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« A Special Note to Kiwis | Main | Nukes vs. Wood Fires »

October 31, 2006


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John Acrinoe

It bears mentioning that design for recyclability using molecular manufacturing promises to be very effective.

My personal hope is that nanotechnology products will enable most products to trend toward polymorphic smart materials. Multi-use materials that are never thrown away, just remolded and retasked to whatever the current need may be.

Chris Phoenix, CRN

Polymorphic smart materials certainly have their advantages. An example is Josh Hall's utility fog. But they pay for flexibility with lower performance. IIRC, utility fog has about the density and strength of balsa wood.

Nanoblocks could be seen as an intermediate stage between utility fog and fully monolithic products. Nanoblocks don't reconfigure themselves, but they might be reconfigurable by external means. If so, they would be re-usable. My main concern there is that really strong joints won't be tolerant of contaminants, so again you'd pay for flexibility with performance.


jim moore

There are two main variations on the idea of a nano-factory. In the first variation, the nano-factory is a single machine system that makes complete products from simple chemicals (like acetylene). In this system Chris suggests the simplest solution to what to do with products you want to get rid of is to burn them. You should be able to burn diamondiod products very cleanly but you will generate carbon dioxide. The carbon dioxide can be bubbled through sun lit tubes filled with water and algae and > 80% of the carbon dioxide will become part of the algae. So you can make the “simple feed stock nanofactory “ far more environmentally friendly than today’s manufacturing system.

The second variation on a nano-factory splits the manufacturing into two discrete steps that occur in different locations. The fist step uses simple chemicals to make atomically precise building blocks. The building blocks are then sent out to consumers who use a simple fabricator that assembles the building blocks into a wide variety of products. If you make the building blocks big enough they can be reusable. Chris, in his primitive nano-factory paper, described a system that uses building blocks that are ~0.1 –0.2 microns in length. He did that primarily to make the design of products much easier. Building block of that size will probably be fairly difficult to reuse because of the difficulty in fully removing contaminates from the surface of all those building blocks. But if the building blocks are ~10 – 20 microns in length you have 10,000 times less surface area to clean. Also by increasing the size, every building block can a computer integrated into it. By putting a computer in every building block you make every building block traceable / trackable increasing security and accountability. Also having a computer in every building block can prevent the “Grey Gobbler” problem by requiring a computer “key” to unlock building blocks that have been joined together. (Grey Gobblers are autonomous robots that eat products made of reusable nano-building blocks to make more Grey Gobblers.)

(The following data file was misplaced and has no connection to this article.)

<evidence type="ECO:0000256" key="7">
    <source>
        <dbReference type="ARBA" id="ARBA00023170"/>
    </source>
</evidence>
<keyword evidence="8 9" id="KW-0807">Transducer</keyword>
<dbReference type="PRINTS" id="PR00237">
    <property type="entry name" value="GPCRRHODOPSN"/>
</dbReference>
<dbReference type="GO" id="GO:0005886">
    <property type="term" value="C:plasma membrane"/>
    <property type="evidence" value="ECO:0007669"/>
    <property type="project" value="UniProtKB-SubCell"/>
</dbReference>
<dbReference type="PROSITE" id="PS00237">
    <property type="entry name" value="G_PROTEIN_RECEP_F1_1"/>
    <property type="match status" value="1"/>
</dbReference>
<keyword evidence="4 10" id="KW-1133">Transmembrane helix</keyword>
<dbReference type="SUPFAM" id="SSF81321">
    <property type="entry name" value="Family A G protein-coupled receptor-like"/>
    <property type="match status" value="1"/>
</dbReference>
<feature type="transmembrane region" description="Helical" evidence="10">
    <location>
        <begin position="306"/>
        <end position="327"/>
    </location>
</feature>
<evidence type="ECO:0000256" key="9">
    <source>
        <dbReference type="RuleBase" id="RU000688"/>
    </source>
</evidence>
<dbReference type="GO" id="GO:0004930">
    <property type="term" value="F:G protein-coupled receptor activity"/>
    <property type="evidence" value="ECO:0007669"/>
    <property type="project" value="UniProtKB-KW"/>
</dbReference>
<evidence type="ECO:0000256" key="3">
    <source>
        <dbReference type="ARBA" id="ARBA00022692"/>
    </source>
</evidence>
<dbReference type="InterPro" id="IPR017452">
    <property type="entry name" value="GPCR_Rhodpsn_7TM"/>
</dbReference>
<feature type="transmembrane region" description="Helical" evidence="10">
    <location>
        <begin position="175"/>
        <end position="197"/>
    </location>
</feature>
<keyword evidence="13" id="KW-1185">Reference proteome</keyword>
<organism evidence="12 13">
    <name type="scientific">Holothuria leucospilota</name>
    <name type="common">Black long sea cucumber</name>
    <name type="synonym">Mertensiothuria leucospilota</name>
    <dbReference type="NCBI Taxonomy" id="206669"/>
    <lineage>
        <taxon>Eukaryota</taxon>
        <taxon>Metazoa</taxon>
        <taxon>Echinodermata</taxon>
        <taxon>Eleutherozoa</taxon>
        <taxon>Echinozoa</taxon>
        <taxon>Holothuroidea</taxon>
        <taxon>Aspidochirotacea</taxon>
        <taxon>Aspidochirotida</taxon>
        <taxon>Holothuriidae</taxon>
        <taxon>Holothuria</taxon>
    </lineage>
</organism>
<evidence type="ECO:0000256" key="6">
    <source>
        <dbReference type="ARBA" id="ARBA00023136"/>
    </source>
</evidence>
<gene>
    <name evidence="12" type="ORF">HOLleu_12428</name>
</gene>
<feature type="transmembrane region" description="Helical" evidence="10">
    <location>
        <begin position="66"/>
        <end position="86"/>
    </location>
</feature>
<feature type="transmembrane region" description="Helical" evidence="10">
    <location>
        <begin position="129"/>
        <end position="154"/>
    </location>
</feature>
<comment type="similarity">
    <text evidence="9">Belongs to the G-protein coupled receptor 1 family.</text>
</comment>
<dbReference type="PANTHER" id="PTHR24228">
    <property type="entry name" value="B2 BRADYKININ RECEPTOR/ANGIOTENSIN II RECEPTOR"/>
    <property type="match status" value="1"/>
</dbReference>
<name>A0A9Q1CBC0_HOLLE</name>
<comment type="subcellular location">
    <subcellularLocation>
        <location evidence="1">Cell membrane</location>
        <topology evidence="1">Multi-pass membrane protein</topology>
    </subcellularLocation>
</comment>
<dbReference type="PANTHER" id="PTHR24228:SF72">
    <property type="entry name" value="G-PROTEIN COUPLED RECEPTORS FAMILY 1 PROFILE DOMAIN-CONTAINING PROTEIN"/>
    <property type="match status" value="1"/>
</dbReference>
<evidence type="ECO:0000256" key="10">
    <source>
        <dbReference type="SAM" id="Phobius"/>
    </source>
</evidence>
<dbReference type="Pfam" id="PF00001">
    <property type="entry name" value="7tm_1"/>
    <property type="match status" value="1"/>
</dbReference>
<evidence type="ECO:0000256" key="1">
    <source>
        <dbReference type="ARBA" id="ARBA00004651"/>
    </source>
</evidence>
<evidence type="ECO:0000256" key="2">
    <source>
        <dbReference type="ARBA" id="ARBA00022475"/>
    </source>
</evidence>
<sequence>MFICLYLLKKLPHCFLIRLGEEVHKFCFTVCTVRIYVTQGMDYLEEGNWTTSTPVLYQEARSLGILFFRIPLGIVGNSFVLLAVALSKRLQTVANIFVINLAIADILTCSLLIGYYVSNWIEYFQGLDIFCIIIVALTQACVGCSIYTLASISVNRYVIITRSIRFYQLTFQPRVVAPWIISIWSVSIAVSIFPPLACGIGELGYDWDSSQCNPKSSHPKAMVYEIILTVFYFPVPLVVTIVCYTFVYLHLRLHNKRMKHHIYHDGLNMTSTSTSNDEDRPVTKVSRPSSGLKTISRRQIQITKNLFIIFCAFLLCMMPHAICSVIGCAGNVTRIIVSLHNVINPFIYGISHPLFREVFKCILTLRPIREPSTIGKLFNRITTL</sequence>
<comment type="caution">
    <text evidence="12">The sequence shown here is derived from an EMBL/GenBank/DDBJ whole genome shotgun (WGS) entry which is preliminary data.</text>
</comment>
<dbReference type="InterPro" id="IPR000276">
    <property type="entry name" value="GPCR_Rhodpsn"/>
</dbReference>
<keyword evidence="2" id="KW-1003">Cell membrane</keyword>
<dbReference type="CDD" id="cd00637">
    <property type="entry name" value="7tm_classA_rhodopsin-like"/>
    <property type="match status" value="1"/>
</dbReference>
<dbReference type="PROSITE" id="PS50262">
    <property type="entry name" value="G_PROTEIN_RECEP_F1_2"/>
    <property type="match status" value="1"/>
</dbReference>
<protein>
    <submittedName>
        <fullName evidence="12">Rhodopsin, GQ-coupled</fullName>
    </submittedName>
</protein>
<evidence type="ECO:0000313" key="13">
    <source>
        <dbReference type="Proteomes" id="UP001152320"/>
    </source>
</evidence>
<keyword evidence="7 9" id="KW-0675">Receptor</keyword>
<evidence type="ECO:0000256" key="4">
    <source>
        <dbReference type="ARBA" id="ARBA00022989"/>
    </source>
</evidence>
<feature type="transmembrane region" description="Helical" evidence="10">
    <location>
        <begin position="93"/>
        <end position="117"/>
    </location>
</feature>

In the two step nano-factory system once you are finished with a product made by your personal fabricator you toss it into a block disassembler. The disassembler provides the product with the “key” that allows it to disassemble the product. The reusable parts are cleaned, sorted, tested, and computers reset to initial settings. The reusable parts are then available to be reused in your personal fabricator.

The second system will use substantially less energy, provides an incentive not to create nano-litter, is substantially less dangerous from a security standpoint, and somewhat less disruptive to the economic system.


What will be the deal on flammability of nanotech products? Would they be safe to use for building materials, for example? Or would they catch on fire and burn at ten million degrees or some such horrific value?


One other point. For everyone in the world to have one of these nanofactories will overwhelm our energy generation capabilities. At 200 kiloWatts, each device consumes 6 billion BTU/year of energy. With one per person, 7 billion people require 40 quintillion BTU per year. Current worldwide energy consumption is about 400 quadrillion BTU so this is 100 times higher. Clearly we cannot expand our installed base of energy generation 100-fold without completely re-engineering our entire energy infrastructure.

It's also worth noting that Robert Freitas once calculated that energy consumption should not go over 100 kW per person or else waste heat generation will start screwing with the Earth's energy balance and changing climate patterns. He estimated that this would limit each person to about 10 kG of active nanotech material at any one time.

Freitas was also skeptical that we could keep a substantial plant population on Earth once we start capturing this much solar energy. Giving each person a nanofactory may mean eliminating forests and replacing them with fields of solar collectors. Maybe they can be made to look like fake trees, like they have at Disneyland. I guess that wouldn't be so bad.

Phillip Huggan

MNTed mirrors are a coarse solution to the waste heat issue. Or MNTed heat pumps channeling waste heat from centralized power stations deep into the lithosphere/mantle, if the idea is engineerable.

Diamond is flameable in oxygen at around 800C. Carbon nanotubes maybe at room temperature in the presence of oxygen, but surely an inert coating can be applied to CNT substrates.

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